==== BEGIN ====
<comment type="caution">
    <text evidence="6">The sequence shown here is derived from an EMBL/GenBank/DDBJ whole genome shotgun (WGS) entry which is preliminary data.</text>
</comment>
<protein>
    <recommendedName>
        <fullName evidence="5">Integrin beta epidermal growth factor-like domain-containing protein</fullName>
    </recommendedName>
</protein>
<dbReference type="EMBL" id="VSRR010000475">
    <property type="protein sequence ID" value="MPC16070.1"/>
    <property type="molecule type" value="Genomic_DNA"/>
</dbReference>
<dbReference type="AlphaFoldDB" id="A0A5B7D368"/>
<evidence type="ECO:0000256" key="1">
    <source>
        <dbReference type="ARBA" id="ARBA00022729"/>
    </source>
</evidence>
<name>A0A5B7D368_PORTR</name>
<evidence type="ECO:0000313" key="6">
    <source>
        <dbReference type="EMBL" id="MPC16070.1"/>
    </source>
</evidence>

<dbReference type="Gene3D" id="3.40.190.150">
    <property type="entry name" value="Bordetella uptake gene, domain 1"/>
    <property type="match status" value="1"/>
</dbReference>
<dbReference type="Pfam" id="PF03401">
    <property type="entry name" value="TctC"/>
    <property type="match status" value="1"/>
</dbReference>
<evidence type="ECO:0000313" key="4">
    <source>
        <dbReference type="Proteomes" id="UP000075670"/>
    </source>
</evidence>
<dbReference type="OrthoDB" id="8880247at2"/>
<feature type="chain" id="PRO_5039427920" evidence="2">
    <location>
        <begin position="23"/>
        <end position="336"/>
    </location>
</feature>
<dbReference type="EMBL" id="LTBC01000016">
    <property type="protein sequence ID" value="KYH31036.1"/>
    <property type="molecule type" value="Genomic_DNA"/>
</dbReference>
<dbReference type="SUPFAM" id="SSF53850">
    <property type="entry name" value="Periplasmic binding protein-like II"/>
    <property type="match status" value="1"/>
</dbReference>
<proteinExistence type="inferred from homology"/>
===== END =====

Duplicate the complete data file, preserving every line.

<comment type="caution">
    <text evidence="6">The sequence shown here is derived from an EMBL/GenBank/DDBJ whole genome shotgun (WGS) entry which is preliminary data.</text>
</comment>
<protein>
    <recommendedName>
        <fullName evidence="5">Integrin beta epidermal growth factor-like domain-containing protein</fullName>
    </recommendedName>
</protein>
<dbReference type="EMBL" id="VSRR010000475">
    <property type="protein sequence ID" value="MPC16070.1"/>
    <property type="molecule type" value="Genomic_DNA"/>
</dbReference>
<dbReference type="AlphaFoldDB" id="A0A5B7D368"/>
<evidence type="ECO:0000256" key="1">
    <source>
        <dbReference type="ARBA" id="ARBA00022729"/>
    </source>
</evidence>
<name>A0A5B7D368_PORTR</name>
<evidence type="ECO:0000313" key="6">
    <source>
        <dbReference type="EMBL" id="MPC16070.1"/>
    </source>
</evidence>

<dbReference type="Gene3D" id="3.40.190.150">
    <property type="entry name" value="Bordetella uptake gene, domain 1"/>
    <property type="match status" value="1"/>
</dbReference>
<dbReference type="Pfam" id="PF03401">
    <property type="entry name" value="TctC"/>
    <property type="match status" value="1"/>
</dbReference>
<evidence type="ECO:0000313" key="4">
    <source>
        <dbReference type="Proteomes" id="UP000075670"/>
    </source>
</evidence>
<dbReference type="OrthoDB" id="8880247at2"/>
<feature type="chain" id="PRO_5039427920" evidence="2">
    <location>
        <begin position="23"/>
        <end position="336"/>
    </location>
</feature>
<dbReference type="EMBL" id="LTBC01000016">
    <property type="protein sequence ID" value="KYH31036.1"/>
    <property type="molecule type" value="Genomic_DNA"/>
</dbReference>
<dbReference type="SUPFAM" id="SSF53850">
    <property type="entry name" value="Periplasmic binding protein-like II"/>
    <property type="match status" value="1"/>
</dbReference>
<proteinExistence type="inferred from homology"/>